Operations Research, vol. 44(1):223-240, 1996, with Michael Cusumano and Charles Fine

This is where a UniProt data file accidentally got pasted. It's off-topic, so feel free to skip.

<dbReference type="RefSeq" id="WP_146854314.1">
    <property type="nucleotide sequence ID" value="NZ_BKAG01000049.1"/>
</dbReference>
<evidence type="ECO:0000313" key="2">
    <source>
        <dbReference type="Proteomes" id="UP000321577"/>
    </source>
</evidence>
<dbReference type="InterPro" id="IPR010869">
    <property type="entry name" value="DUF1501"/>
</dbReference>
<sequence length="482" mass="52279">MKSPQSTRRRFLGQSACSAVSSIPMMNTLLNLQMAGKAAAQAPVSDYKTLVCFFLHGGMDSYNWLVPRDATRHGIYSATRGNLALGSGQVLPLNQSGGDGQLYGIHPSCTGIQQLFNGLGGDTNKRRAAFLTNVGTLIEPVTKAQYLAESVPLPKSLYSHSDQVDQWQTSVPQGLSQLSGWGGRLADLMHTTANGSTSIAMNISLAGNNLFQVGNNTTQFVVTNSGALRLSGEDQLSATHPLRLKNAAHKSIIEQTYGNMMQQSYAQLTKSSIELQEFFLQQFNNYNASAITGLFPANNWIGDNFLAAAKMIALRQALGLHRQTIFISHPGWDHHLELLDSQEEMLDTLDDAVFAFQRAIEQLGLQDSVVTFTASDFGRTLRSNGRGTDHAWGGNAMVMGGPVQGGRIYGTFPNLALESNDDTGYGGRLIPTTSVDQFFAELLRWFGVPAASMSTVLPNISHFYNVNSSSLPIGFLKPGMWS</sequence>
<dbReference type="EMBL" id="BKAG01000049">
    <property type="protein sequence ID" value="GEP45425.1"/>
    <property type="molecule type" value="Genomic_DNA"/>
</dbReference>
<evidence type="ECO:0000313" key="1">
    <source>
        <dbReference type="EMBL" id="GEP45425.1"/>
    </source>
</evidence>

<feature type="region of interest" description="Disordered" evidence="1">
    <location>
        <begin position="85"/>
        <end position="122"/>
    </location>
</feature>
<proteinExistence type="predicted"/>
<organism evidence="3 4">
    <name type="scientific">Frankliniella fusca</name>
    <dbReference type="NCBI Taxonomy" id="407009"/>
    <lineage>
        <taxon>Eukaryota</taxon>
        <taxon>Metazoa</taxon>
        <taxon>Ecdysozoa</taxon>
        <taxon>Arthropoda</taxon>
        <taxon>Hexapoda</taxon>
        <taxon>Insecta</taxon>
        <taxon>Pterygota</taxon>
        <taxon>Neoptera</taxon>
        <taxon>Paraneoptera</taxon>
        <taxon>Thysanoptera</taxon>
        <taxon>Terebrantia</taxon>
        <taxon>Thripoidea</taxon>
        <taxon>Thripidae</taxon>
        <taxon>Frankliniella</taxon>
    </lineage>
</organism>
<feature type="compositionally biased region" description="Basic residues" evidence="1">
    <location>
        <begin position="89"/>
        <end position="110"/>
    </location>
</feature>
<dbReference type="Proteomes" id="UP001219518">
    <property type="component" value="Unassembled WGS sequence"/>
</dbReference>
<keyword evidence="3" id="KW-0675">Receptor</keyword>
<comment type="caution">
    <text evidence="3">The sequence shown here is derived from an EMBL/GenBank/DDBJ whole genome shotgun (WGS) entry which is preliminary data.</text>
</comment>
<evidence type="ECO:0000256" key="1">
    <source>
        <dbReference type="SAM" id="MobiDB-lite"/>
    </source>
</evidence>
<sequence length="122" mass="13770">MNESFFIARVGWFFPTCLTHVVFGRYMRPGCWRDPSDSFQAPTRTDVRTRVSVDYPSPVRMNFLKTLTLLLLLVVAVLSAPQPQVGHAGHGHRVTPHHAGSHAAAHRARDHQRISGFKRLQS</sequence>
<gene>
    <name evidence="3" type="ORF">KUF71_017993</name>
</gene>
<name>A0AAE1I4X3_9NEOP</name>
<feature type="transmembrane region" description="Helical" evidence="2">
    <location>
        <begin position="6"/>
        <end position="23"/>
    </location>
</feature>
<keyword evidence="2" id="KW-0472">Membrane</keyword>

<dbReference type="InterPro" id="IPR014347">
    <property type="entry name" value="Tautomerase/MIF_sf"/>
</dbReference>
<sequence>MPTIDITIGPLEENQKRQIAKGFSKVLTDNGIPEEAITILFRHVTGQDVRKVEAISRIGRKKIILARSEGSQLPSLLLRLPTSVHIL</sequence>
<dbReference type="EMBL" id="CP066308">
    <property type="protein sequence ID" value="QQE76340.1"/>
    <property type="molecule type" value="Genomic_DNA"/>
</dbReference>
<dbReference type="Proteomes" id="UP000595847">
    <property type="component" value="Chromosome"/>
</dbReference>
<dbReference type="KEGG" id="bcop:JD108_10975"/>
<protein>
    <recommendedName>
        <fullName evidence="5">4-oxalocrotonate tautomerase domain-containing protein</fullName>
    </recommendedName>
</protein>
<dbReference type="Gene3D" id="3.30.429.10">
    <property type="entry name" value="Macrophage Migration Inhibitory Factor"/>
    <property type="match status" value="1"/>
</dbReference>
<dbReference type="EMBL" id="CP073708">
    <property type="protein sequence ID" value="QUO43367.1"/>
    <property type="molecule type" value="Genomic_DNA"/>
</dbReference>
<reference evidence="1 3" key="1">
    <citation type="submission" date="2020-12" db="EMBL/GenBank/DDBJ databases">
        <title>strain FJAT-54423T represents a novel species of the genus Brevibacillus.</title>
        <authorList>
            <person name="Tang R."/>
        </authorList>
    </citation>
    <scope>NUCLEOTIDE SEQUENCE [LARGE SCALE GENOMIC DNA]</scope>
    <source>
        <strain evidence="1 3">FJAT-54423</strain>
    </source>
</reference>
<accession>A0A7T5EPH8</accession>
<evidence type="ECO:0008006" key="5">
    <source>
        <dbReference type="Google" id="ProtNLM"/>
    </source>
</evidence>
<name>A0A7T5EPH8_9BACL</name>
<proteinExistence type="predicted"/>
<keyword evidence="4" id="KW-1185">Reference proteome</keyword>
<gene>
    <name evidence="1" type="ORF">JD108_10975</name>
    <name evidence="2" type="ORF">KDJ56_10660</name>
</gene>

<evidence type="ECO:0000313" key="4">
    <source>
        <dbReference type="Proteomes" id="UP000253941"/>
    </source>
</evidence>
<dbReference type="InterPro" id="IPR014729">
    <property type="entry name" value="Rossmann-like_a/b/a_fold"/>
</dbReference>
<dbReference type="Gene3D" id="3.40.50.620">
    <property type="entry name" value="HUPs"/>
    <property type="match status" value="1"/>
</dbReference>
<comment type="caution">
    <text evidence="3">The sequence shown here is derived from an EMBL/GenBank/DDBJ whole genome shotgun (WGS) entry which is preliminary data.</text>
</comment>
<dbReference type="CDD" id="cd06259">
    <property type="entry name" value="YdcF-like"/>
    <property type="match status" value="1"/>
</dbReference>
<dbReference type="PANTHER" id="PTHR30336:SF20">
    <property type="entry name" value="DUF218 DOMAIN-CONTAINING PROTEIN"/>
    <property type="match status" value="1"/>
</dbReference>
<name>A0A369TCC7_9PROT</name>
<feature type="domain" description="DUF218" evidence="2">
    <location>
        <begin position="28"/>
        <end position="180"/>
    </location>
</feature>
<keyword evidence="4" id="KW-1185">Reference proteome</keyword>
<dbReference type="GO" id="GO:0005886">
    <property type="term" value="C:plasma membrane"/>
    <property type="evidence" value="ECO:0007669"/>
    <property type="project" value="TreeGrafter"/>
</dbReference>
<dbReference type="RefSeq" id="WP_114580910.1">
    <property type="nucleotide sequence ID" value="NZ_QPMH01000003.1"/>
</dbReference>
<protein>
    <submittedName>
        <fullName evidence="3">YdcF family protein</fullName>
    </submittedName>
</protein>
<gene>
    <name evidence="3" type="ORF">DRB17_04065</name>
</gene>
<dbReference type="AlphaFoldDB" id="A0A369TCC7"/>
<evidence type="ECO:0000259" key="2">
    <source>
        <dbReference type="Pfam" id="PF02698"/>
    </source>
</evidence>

This paper addresses the empirical verification of hypotheses that relate to the strategic use and implementation of manufacturing flexibility. We begin with a literature review and framework for analyzing different types of flexibility in manufacturing. Next, we examine some of the propositions in the framework using data from 31 printed circuit-board plants in Europe, Japan, and the United States. Based on our analysis and findings, we then suggest several new strategic insights related to the management of flexibility and some potentially fruitful areas for further theoretical and empirical research. Our findings include: more automation is associated empirically with less flexibility, as found in other studies; nontechnology factors, such as high involvement of workers in problem-solving activities, close relationships with suppliers, and flexible wage schemes, are associated with greater mix, volume, and new-product flexibility; component reusability is significantly correlated with mix and new-product flexibility; achieving high-mix or new-product flexibility does not seem to involve a cost or quality penalty; mix and new-product flexibility are mutually reinforcing and tend to be supported by similar factors; and mix flexibility may reduce volume fluctuations, which could theoretically reduce the need for volume flexibility.